We review this month the role(s) of bromodomains (BRDs), evolutionary conserved protein–protein interaction modules that are found in a wide range of proteins with diverse catalytic and scaffolding functions, present in most tissues. BRDs selectively recognize and bind to acetylated lysine residues, particularly acetylated histones and thereby play important roles in regulating gene expression. BRD-containing proteins are frequently deregulated in cancer, they participate in gene fusions, generating diverse, frequently pro-oncogenic protein products and many mutations have been mapped to the BRDs themselves. Importantly, BRDs can be targeted by small molecule inhibitors, stimulating many translational research projects seeking to attenuate the aberrant functions of BRD-containing proteins in disease.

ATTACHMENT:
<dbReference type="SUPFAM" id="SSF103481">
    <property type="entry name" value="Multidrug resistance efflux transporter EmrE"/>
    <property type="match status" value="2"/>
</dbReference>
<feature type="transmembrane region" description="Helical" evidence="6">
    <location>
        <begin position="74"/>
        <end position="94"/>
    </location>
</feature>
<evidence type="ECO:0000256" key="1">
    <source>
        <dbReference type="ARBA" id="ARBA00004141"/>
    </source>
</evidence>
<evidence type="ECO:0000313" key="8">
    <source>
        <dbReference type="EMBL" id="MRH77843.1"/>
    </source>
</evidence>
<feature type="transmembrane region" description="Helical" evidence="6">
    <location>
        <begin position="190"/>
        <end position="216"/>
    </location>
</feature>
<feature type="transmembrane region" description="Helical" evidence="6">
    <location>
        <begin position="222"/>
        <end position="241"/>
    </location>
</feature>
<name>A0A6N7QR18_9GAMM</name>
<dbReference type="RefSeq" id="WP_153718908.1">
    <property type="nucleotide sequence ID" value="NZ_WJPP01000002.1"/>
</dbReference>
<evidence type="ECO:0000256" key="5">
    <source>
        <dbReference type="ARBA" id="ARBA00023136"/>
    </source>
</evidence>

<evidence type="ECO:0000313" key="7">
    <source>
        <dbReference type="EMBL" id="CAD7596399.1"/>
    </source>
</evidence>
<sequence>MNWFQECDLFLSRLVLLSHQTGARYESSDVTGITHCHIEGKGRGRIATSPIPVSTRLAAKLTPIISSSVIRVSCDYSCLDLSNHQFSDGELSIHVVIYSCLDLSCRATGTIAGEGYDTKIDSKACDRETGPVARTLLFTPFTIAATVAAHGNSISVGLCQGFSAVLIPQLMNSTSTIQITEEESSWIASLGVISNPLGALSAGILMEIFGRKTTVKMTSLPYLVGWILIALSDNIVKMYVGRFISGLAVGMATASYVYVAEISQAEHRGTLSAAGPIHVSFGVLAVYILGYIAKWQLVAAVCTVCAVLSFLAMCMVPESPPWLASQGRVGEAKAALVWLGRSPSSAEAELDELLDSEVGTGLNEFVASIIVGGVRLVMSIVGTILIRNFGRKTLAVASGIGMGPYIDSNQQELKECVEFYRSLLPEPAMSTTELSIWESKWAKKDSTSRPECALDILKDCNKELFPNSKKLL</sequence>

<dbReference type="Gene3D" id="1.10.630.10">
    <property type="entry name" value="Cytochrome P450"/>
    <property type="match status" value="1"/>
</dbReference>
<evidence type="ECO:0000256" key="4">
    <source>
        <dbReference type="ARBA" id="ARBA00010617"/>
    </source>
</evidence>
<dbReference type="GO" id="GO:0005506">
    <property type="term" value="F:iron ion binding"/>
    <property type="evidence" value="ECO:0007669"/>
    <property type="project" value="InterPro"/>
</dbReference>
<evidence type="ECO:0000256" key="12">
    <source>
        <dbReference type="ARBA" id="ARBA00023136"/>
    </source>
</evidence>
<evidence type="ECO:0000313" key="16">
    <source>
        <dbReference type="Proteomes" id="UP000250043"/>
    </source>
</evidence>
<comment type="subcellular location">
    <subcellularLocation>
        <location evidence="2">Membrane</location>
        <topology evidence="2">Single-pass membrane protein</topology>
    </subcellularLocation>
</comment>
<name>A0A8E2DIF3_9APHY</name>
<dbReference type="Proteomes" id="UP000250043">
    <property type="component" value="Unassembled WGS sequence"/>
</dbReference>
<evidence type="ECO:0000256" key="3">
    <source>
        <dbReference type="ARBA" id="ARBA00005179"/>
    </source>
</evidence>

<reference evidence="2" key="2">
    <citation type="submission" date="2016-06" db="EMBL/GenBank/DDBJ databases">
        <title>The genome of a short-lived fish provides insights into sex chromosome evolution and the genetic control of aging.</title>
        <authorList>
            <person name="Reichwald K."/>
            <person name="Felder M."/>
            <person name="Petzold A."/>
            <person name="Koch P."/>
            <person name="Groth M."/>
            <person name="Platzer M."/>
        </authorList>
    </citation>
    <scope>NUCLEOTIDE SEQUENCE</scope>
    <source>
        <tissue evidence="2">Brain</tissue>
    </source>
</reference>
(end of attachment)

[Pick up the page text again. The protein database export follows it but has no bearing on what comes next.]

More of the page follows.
Read more online at Nature Reviews Molecular & Cell Biology.